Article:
Yes, talk to me
of grocery coupons and the kind of tea
you drink when it rains. All the little things that make
up our lives, not the bricks but the thin mortar that holds
them in place. For when grief comes
it does not overwhelm like math or the crowds in Times Square,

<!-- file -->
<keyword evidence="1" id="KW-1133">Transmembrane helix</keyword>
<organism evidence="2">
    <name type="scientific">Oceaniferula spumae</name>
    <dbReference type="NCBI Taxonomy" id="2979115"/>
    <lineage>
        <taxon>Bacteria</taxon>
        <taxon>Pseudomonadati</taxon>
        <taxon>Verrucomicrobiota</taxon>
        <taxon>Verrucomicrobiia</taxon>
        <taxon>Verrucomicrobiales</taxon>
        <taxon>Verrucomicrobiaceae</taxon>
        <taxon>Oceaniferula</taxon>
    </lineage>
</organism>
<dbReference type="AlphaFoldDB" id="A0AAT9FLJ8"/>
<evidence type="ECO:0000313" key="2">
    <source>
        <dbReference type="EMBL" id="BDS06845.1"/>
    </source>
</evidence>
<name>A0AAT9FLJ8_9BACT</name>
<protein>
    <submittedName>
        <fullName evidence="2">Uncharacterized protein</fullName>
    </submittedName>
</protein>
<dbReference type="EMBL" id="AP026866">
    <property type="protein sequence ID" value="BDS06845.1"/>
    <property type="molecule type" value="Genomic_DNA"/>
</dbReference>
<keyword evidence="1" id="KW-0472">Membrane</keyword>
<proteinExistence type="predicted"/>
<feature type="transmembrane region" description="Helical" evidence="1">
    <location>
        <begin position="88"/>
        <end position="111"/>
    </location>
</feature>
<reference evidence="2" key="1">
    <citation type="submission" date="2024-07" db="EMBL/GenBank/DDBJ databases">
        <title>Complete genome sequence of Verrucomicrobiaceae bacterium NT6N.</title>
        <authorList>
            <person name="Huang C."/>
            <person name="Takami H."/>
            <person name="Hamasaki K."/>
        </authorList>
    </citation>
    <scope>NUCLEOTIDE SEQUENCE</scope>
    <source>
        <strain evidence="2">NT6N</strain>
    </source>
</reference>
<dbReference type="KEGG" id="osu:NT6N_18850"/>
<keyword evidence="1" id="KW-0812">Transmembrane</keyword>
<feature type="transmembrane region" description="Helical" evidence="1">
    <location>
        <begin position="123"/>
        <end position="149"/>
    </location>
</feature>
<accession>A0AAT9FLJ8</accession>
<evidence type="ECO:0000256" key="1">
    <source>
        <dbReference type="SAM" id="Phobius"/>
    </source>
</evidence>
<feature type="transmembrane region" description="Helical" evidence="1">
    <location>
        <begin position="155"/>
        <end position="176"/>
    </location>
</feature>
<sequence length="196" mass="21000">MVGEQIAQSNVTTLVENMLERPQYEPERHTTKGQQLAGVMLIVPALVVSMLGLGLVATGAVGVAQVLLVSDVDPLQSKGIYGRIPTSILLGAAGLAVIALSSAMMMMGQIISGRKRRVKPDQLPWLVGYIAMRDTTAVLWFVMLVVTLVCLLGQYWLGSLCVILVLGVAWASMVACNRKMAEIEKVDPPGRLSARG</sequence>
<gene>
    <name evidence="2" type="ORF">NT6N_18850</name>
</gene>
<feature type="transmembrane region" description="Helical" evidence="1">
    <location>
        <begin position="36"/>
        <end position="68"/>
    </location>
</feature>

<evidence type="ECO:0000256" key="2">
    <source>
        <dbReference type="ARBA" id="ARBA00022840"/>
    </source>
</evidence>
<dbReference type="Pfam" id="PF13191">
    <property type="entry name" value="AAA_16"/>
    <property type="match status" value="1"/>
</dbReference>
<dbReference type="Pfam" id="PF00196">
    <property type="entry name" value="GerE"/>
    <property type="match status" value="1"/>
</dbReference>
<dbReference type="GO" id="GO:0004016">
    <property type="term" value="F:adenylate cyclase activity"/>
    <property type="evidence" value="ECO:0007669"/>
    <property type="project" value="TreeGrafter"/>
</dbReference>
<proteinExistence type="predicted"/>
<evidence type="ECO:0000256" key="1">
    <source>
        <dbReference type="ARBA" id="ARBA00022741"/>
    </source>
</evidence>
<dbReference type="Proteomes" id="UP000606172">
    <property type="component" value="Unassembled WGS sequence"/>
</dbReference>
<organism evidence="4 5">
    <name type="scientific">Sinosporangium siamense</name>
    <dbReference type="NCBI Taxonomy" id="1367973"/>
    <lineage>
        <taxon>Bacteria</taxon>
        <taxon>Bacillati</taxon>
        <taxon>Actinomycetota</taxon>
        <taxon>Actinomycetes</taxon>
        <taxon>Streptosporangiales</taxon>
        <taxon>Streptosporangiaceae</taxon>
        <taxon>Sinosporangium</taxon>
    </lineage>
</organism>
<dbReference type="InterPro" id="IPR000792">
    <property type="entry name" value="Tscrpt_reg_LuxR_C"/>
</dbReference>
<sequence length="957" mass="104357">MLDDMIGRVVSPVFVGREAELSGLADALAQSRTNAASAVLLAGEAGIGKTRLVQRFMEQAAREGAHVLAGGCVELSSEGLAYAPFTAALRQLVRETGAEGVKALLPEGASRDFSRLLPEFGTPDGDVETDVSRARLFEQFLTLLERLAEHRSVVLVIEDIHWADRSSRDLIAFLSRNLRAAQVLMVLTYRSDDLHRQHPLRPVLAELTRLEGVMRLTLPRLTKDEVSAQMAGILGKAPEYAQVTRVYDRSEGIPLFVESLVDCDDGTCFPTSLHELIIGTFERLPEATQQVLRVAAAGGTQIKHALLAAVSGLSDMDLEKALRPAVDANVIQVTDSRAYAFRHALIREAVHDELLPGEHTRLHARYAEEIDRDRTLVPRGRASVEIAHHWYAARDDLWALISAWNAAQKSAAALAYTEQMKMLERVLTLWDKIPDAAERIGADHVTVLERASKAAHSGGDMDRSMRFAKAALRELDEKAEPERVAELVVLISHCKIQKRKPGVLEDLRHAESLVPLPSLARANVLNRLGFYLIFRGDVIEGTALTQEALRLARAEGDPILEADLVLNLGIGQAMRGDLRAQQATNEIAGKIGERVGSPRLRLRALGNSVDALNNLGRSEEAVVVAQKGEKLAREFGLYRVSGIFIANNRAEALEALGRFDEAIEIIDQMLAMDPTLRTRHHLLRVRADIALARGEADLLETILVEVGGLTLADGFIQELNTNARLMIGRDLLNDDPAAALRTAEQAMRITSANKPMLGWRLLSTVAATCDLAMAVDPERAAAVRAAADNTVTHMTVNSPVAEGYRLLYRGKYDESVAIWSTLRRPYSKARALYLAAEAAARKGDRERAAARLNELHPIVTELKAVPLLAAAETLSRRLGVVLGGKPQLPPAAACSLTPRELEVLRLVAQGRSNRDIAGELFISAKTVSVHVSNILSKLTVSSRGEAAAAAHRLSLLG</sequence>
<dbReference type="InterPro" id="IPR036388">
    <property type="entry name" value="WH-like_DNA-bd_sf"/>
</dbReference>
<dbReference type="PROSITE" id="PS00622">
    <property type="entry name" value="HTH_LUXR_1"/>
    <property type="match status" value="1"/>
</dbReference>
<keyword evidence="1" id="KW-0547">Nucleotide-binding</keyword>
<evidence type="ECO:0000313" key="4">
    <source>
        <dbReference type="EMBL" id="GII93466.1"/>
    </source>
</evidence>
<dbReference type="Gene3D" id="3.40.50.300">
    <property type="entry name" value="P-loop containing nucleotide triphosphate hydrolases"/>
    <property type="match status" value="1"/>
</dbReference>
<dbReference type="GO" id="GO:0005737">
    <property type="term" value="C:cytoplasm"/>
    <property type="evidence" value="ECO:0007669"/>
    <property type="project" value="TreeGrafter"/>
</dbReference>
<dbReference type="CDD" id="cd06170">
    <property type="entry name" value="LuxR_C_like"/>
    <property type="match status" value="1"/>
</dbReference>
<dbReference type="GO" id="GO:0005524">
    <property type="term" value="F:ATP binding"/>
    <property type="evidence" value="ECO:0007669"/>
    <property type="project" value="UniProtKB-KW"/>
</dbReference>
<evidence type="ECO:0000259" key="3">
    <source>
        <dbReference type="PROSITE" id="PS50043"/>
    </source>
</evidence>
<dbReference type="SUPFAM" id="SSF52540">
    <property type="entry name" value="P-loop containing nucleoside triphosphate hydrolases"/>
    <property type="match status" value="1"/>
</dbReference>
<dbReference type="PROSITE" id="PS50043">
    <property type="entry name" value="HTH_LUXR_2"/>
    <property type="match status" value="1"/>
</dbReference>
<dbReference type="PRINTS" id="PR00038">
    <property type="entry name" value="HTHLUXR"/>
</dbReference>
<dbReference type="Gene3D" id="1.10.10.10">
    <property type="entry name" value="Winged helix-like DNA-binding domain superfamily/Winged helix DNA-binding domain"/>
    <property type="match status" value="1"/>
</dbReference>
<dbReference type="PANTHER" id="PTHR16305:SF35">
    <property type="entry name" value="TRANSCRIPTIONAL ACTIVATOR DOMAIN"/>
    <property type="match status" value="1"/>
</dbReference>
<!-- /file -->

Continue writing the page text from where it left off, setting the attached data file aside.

but maroons me on an island I have not been to
and strangeness burrows in,
seeping under my skin, under my eyes
until all I feel is fatigue, larger than the common fears.
It takes a toll and exhausts in a different way,
like stars too numerous to count: the vast
constellations that comfort lost voyagers
but are impossible to comprehend.